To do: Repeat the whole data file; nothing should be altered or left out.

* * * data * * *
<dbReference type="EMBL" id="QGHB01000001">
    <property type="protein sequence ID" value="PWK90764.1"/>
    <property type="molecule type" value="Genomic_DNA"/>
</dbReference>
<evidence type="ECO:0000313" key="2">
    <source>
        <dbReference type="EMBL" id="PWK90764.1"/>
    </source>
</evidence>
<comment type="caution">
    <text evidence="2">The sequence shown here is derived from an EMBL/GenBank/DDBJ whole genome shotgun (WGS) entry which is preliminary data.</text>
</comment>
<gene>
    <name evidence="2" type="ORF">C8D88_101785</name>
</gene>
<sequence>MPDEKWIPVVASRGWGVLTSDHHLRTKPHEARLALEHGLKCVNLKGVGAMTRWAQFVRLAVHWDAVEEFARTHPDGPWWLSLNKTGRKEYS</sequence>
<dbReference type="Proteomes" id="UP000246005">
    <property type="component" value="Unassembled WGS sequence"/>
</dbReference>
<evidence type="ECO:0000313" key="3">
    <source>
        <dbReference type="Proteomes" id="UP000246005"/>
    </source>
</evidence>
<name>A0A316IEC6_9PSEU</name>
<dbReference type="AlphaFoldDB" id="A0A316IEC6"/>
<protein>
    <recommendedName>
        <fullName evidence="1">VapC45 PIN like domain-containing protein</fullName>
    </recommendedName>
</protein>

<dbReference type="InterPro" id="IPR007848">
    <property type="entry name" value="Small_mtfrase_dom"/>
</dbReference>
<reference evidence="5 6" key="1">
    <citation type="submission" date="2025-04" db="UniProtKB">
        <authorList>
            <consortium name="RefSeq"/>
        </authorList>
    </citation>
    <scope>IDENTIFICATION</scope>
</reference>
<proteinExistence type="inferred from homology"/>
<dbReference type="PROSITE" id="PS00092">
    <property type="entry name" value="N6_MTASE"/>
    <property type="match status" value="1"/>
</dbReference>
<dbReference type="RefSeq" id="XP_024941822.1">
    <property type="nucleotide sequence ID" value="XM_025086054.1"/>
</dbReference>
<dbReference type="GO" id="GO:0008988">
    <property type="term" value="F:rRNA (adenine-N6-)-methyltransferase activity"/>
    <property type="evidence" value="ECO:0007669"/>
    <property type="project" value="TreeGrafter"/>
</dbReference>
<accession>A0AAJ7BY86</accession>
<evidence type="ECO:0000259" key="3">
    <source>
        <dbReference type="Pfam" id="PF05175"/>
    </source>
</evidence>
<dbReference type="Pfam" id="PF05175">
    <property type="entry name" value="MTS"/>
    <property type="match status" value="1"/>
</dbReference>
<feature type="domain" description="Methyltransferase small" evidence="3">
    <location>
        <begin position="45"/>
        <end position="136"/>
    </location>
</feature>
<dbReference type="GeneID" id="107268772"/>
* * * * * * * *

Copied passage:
<dbReference type="EMBL" id="QGHB01000001">
    <property type="protein sequence ID" value="PWK90764.1"/>
    <property type="molecule type" value="Genomic_DNA"/>
</dbReference>
<evidence type="ECO:0000313" key="2">
    <source>
        <dbReference type="EMBL" id="PWK90764.1"/>
    </source>
</evidence>
<comment type="caution">
    <text evidence="2">The sequence shown here is derived from an EMBL/GenBank/DDBJ whole genome shotgun (WGS) entry which is preliminary data.</text>
</comment>
<gene>
    <name evidence="2" type="ORF">C8D88_101785</name>
</gene>
<sequence>MPDEKWIPVVASRGWGVLTSDHHLRTKPHEARLALEHGLKCVNLKGVGAMTRWAQFVRLAVHWDAVEEFARTHPDGPWWLSLNKTGRKEYS</sequence>
<dbReference type="Proteomes" id="UP000246005">
    <property type="component" value="Unassembled WGS sequence"/>
</dbReference>
<evidence type="ECO:0000313" key="3">
    <source>
        <dbReference type="Proteomes" id="UP000246005"/>
    </source>
</evidence>
<name>A0A316IEC6_9PSEU</name>
<dbReference type="AlphaFoldDB" id="A0A316IEC6"/>
<protein>
    <recommendedName>
        <fullName evidence="1">VapC45 PIN like domain-containing protein</fullName>
    </recommendedName>
</protein>

<dbReference type="InterPro" id="IPR007848">
    <property type="entry name" value="Small_mtfrase_dom"/>
</dbReference>
<reference evidence="5 6" key="1">
    <citation type="submission" date="2025-04" db="UniProtKB">
        <authorList>
            <consortium name="RefSeq"/>
        </authorList>
    </citation>
    <scope>IDENTIFICATION</scope>
</reference>
<proteinExistence type="inferred from homology"/>
<dbReference type="PROSITE" id="PS00092">
    <property type="entry name" value="N6_MTASE"/>
    <property type="match status" value="1"/>
</dbReference>
<dbReference type="RefSeq" id="XP_024941822.1">
    <property type="nucleotide sequence ID" value="XM_025086054.1"/>
</dbReference>
<dbReference type="GO" id="GO:0008988">
    <property type="term" value="F:rRNA (adenine-N6-)-methyltransferase activity"/>
    <property type="evidence" value="ECO:0007669"/>
    <property type="project" value="TreeGrafter"/>
</dbReference>
<accession>A0AAJ7BY86</accession>
<evidence type="ECO:0000259" key="3">
    <source>
        <dbReference type="Pfam" id="PF05175"/>
    </source>
</evidence>
<dbReference type="Pfam" id="PF05175">
    <property type="entry name" value="MTS"/>
    <property type="match status" value="1"/>
</dbReference>
<feature type="domain" description="Methyltransferase small" evidence="3">
    <location>
        <begin position="45"/>
        <end position="136"/>
    </location>
</feature>
<dbReference type="GeneID" id="107268772"/>